Sunday 21 January 2018

Mind & Meaning: We love our children in order to let them go

Keeping mum: Research shows even years after we leave home, we're emotionally attached
Keeping mum: Research shows even years after we leave home, we're emotionally attached

Patricia casey

'THE hand that rocks the cradle rules the world" is one of the many famously prosaic quotes recognising the power of motherhood..

Without diminishing her dignity, artists have depicted this most exquisite creature on canvas. We need only think of 'Whistler's Mother', an old wizened woman painted by her son and engraved on a US stamp in 1934 with the caption "In Memory and in Honour of the Mothers of America"

The most hallowed and iconic of all mother-child images are the myriad portraits of the Madonna and child.

The mother-child story is a potent one. Think of the Greek playwright Sophocles's tragic story of the myth of Oedipus, who unknowingly kills his father and marries his mother.

Centuries later, this story captured the imagination of Freud, the neurologist and psychiatrist, who developed part of his psychoanalytic theory around this myth, which he called the 'Oedipus complex'. Freud suggested that the child desired the parent of the opposite sex, while wishing to eliminate the other parent. This perspective now has limited currency.

More practically minded psychologists such as John Bowlby and Mary Ainsworth began to examine the bond between mothers and children in the 1950s and 1960s, based on studies of monkeys and other primates. It became clear, that when dummy mothers were provided, the baby monkeys failed to thrive and exhibited insecurity. Bowlby and Ainsworth began to appreciate that the type of relationship which the baby had with its mother determined its self-confidence and self-worth later in life.


This view was echoed insightfully by German psychologist Eric Fromm, "The mother-child relationship is paradoxical and, in a sense, tragic. It requires the most intense love on the mother's side, yet this very love must help the child grow away from the mother, and become fully independent".

Laden with insight, it catapulted the truth about the mother-child relationship into stark and poignant reality -- we love our children to let them go. It also clearly identified what we now term 'secure' and 'insecure' attachment, although both are grounded in love from the mother -- one facilitates the independence of the infant, while the other evokes terror at the prospect of independence. So even in childhood the stage is set for the ease and confidence with which the adult child will face the world as an autonomous being.

And it is the transition from dependence to independence that is the cause of heartache. While expressing irritation that their 23-year-old is still living at home, mothers feel a huge sadness when the prospect of moving away is mooted. This has been called the 'empty-nest syndrome', almost certainly a misnomer, since a syndrome suggests some kind of abnormality, whereas this sadness is almost a universal phenomenon. And the themes of this sadness are predictable -- will my child be safe, healthy, happy? Will my child reject my values totally? Will my child ever again seek my opinions or value my judgement? Will my child still love me, or will I be replaced in his or her affections by somebody else? Will my child ever come home, or has home become meaningless? What about the silent house that once shuddered with the noise of badly tuned guitars and the screams of delight among friends? Has my child departed physically and emotionally forever?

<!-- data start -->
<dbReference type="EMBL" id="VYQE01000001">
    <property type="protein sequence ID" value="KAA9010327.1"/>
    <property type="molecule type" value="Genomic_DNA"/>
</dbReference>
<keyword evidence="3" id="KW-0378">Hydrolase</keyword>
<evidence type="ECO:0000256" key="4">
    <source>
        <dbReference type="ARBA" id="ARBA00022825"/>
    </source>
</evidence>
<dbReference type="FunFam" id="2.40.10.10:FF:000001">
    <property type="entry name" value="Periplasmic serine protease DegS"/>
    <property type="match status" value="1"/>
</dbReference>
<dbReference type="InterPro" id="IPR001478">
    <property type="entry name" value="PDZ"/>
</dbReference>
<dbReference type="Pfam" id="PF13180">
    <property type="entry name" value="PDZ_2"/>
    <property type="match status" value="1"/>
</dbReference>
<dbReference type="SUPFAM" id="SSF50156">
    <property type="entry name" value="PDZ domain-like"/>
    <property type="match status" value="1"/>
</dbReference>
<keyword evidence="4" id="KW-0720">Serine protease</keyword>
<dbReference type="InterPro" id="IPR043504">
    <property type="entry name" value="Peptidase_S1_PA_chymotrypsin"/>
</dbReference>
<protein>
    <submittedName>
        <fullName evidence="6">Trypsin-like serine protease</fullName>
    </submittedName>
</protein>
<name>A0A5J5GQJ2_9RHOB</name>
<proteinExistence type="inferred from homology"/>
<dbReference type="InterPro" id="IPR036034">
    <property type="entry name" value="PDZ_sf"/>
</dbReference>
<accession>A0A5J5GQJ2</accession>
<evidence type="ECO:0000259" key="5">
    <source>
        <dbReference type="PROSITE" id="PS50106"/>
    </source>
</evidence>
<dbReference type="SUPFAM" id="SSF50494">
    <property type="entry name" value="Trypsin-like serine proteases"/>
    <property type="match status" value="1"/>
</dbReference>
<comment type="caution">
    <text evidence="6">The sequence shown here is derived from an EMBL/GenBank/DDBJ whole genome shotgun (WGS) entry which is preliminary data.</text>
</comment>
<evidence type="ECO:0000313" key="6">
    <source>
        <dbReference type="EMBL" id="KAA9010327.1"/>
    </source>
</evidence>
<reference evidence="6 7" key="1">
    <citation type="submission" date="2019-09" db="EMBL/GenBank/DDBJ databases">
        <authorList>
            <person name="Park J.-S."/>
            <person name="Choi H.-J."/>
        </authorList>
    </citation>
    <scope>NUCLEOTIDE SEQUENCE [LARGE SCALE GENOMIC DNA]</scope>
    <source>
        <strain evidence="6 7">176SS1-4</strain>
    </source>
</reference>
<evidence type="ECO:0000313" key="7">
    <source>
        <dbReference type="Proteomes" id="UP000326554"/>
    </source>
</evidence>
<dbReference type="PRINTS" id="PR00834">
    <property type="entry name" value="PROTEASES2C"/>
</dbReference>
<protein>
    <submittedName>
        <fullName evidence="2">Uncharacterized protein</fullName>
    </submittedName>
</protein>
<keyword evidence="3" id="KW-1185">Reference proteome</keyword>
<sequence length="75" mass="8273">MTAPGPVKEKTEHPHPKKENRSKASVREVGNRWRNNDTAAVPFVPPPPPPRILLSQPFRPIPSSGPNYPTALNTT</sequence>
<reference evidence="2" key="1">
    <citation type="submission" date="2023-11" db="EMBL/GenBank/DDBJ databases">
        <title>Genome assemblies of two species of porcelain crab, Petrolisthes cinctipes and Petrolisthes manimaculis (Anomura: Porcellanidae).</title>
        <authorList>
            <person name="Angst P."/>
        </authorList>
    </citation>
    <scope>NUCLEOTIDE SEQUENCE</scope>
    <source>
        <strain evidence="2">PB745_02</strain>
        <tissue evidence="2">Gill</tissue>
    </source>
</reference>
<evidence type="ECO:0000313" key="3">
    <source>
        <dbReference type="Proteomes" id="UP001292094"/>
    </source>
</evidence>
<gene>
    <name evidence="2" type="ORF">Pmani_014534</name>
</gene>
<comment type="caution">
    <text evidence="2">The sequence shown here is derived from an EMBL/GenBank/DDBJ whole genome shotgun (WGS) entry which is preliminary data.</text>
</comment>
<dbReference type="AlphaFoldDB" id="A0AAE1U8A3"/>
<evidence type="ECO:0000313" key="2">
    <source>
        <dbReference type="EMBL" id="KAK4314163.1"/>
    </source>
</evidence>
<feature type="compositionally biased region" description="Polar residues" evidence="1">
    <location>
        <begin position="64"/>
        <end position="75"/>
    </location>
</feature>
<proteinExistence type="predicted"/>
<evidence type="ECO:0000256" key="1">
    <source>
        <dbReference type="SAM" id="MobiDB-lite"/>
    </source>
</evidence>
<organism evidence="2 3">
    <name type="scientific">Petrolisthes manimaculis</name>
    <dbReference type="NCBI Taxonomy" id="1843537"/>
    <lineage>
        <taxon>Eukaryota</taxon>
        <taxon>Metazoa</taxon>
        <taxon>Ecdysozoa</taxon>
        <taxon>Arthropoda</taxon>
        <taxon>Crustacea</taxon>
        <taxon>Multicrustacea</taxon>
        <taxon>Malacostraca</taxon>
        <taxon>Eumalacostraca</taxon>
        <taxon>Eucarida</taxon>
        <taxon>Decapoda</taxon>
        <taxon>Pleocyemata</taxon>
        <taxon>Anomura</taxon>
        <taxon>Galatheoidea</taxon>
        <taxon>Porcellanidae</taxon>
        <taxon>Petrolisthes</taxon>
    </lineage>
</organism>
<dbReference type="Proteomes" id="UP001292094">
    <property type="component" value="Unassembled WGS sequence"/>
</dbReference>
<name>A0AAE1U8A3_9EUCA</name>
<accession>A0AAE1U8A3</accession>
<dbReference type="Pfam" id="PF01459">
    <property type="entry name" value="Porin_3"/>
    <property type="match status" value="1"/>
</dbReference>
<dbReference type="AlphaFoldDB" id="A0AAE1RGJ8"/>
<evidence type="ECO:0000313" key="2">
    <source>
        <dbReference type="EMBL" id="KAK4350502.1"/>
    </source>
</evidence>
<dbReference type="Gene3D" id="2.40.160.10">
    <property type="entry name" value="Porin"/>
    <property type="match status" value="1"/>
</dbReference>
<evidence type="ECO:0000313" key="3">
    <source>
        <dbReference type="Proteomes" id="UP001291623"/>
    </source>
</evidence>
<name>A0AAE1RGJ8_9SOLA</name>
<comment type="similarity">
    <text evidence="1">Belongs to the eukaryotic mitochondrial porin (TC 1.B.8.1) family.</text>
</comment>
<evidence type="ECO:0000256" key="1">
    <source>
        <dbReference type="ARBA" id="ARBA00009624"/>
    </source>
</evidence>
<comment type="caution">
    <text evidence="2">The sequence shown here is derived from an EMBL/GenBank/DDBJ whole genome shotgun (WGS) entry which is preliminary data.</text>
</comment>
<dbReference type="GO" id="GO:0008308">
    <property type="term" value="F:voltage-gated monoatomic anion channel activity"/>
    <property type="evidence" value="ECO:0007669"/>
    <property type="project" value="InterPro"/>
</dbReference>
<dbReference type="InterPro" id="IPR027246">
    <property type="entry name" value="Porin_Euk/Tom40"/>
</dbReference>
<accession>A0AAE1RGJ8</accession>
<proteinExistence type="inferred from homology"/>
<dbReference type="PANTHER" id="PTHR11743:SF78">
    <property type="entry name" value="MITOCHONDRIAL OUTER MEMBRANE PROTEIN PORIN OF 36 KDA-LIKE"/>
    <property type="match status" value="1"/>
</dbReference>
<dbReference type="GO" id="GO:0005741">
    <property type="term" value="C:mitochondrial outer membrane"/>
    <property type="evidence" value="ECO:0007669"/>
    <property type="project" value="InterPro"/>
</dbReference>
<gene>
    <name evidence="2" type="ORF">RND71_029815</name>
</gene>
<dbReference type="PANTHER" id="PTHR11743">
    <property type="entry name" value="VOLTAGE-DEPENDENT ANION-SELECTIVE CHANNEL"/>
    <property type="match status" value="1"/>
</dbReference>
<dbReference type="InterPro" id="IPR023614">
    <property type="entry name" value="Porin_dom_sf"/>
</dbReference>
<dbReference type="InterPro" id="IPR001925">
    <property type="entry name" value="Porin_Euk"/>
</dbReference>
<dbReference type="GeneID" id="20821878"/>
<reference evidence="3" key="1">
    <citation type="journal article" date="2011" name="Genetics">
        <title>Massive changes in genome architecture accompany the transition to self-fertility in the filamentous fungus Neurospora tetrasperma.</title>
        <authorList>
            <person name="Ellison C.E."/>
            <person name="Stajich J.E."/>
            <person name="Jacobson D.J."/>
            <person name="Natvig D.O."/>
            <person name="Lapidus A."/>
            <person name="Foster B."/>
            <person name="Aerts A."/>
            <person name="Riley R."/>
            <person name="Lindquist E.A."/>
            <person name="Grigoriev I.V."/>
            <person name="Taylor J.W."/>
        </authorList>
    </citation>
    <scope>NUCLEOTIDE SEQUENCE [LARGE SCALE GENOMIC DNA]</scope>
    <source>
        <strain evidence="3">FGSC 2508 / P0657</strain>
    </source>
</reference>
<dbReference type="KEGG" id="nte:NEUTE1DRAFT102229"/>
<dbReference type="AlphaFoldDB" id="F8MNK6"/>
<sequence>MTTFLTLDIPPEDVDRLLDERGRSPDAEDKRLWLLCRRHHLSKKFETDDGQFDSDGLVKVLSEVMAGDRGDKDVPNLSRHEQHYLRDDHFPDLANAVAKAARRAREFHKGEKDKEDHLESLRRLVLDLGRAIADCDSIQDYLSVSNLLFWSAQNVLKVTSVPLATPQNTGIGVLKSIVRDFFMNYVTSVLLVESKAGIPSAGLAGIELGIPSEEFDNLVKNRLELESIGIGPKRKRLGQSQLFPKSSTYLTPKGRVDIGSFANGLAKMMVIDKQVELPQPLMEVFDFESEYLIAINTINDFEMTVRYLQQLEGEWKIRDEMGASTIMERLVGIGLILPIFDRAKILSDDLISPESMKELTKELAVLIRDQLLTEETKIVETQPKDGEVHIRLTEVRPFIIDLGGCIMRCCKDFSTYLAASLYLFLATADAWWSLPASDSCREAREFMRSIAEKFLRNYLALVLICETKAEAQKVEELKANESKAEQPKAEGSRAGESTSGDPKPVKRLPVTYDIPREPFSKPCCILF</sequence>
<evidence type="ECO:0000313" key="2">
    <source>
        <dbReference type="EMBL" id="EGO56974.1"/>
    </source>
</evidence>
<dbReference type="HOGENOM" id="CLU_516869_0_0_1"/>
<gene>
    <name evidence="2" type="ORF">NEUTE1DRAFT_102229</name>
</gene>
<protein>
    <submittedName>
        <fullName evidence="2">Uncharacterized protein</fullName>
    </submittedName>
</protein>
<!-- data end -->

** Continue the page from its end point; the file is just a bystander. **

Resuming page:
My attention was drawn to a piece in a Sunday paper recently. The catchy headline ran 'Why your mother is always on your mind'. It described a study published in a journal called Brain and Cognition and authored by Dr Marie Arsalidou of the University of Toronto that will surely be an antidote to the fears of abandonment that millions of mothers experience. Apparently, mothers are very much on the minds of their adult children, even decades after they have left home.


The researchers found that when adults were shown pictures of their mothers, fathers, celebrities and strangers, the brain's response was strongest for pictures of their mothers and this was particularly noticeable in those areas of the brain concerned with recognition and with emotion. Seeing photographs of fathers produced a lesser response. The researchers believe that this is a long-term effect, due to the effects of bonding that took place between mother and infant in the early weeks after birth.

The words of Abraham Lincoln may be prophetic: "I remember my mother's prayers and they have always followed me. They have clung to me all my life".

How strange that this wise man foresaw what has taken centuries of scientific endeavour to identify.

Irish Independent

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